Today's real estate market has prompted many veterans to compare it to the savings and loans crisis of the 1980s. Times never change, they argue. Bubbles always burst.
For Mark Antoncic, whose Greenwich, Connecticut firm TriLyn manages a property debt and preferred equity fund, history is almost repeating itself. He has formed a joint venture with an ex-colleague to provide specialised asset management services to lenders and investors on troubled real estate assets.
Antoncic is teaming up with Chip Lauckhardt, chief executive of Tuckerman Group, with whom he worked at Eastdil Realty in the late 1980s.
The pair worked together on development finance, private equity placement and syndicated tax investment, as well as advising and acquiring distressed debt, including RTC assets. Eastdil became one of the largest separate account pension fund advisors in the US, as well as a big player in REIT formation and structuring.
Speaking to PERE, Antoncic said the new joint venture is expected to significantly expand assets under management at the combined companies from $6 billion.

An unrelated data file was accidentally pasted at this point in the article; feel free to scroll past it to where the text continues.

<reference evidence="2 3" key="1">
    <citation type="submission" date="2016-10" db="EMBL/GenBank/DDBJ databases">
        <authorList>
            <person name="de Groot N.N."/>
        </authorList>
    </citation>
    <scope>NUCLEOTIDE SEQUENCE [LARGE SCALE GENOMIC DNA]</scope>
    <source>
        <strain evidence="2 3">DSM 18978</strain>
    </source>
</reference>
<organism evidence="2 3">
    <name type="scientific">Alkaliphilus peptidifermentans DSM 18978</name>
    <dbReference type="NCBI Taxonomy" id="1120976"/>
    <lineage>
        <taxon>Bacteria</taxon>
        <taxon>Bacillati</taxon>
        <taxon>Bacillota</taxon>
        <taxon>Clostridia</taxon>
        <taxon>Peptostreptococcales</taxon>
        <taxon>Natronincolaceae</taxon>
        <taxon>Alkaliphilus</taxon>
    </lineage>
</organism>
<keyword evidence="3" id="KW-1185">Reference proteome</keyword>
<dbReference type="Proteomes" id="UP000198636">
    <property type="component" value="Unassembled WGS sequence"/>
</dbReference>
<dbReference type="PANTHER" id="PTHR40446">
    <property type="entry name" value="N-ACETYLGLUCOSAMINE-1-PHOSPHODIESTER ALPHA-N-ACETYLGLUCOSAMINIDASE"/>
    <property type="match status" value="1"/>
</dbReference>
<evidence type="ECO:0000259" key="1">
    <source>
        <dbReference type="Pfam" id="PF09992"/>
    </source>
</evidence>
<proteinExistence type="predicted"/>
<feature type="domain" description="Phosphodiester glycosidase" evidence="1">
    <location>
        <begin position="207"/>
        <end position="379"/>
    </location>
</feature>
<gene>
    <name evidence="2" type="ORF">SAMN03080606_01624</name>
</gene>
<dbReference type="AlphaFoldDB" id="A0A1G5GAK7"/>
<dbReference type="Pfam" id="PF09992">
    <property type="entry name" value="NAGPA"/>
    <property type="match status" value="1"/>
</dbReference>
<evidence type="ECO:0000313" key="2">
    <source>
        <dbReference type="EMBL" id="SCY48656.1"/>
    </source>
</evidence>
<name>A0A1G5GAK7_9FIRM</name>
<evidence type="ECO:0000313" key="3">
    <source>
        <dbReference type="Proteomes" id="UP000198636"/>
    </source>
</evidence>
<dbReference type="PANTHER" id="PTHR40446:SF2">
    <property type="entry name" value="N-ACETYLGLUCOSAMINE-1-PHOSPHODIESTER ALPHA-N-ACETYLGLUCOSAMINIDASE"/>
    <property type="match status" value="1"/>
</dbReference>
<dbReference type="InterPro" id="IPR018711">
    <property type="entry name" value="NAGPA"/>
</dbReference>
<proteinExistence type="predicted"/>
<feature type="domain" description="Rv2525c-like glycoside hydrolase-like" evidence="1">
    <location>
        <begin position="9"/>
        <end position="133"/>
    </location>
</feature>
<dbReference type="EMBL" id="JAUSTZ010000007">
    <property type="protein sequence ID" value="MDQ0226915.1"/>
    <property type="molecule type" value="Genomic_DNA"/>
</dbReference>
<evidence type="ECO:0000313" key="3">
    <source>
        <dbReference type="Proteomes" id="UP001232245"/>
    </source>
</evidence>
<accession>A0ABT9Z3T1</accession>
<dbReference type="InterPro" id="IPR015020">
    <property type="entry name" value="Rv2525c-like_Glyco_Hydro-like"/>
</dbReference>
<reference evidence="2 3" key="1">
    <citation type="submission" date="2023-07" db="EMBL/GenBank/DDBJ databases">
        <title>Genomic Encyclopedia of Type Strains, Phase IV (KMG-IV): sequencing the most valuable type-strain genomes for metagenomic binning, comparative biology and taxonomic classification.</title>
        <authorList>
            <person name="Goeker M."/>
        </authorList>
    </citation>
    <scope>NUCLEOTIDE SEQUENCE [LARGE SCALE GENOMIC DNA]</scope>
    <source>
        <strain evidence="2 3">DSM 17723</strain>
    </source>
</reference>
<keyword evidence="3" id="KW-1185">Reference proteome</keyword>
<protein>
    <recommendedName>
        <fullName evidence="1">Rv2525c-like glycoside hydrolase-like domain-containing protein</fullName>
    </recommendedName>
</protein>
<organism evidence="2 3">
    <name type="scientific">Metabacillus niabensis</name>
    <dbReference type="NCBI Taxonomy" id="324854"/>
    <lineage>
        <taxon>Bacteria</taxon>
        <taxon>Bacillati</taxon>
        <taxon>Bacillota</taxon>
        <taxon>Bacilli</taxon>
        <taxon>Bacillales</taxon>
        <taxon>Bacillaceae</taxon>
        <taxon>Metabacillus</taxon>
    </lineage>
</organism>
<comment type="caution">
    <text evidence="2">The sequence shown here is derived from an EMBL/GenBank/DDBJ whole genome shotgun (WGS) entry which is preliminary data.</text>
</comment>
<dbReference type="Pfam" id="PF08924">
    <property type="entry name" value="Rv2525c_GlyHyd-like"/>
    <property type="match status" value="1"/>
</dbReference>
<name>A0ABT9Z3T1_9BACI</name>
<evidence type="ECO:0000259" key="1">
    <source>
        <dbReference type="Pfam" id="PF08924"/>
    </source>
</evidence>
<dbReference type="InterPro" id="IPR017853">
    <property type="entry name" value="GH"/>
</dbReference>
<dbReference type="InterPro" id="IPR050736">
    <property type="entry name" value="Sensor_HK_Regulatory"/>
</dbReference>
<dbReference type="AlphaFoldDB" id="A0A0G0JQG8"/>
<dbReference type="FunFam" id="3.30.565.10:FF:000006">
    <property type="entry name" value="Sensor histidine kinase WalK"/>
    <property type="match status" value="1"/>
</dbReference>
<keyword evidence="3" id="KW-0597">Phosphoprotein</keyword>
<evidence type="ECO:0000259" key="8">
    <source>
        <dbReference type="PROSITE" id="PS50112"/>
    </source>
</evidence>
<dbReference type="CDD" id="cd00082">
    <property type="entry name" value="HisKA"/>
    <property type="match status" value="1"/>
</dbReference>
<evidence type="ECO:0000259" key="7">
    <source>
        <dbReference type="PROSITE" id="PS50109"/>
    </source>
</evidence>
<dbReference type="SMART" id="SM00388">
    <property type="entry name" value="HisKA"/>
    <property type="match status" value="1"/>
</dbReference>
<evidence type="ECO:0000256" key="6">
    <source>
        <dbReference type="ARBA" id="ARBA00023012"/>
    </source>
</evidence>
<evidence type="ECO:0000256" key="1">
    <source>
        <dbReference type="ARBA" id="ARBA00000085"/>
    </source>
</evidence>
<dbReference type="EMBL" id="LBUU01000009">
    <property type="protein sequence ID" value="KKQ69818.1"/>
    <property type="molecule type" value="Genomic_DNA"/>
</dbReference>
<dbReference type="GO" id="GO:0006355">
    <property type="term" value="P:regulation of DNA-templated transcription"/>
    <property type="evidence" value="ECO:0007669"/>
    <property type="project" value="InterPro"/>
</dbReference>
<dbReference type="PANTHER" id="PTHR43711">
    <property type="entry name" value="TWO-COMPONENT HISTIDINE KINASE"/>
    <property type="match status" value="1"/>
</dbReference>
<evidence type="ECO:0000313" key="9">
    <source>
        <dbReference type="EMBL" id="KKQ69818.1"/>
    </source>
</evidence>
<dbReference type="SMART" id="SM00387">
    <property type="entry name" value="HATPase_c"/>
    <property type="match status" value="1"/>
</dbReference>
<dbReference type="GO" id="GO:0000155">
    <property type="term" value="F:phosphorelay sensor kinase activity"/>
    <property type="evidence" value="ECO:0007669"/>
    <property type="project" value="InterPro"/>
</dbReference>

“We believe this will be an important business over the next 12 to 24 months as the market deals with the deleveraging and devaluation which is underway. There are many investors today that do not necessarily possess the fundamental real estate capabilities to deal with various assets, but will nevertheless soon find themselves controlling them through foreclosures and, or taking control through B-piece investments, mezzanine and so on.”
He said on the traditional lending side, the JV could help by being an extension of the real estate and asset management team. “Our plan is simple: get these assets off life-support and out of the emergency room as quickly as possible through asset management and assist in executing exit strategies through capital events if and as appropriate.”
TriLyn continues to manage the $110 million TriLyn-Investcorp Mezzanine Partners I, a real estate debt investment fund with Investcorp and Bank of Scotland.
TriLyn says it is bringing high-yield credit structuring and work-out experience to the JV while Tuckerman is adding equity, development and redevelopment investment management experience. Tuckerman is partly owned by the bank State Street.
The formation of the JV comes as a Real Capital Analytics report suggests there are $106 billion of distressed and potentially troubled real estate assets in the US – with $4.5 billion of property already handed back to lenders.
RCA said $4.5 billion had already become real estate owned (REO) or reverted back to the lender, while another $21.2 billion of assets were in a “truly distressed” situation, where the mortgage was in default, the owner bankrupt or where the property had been foreclosed.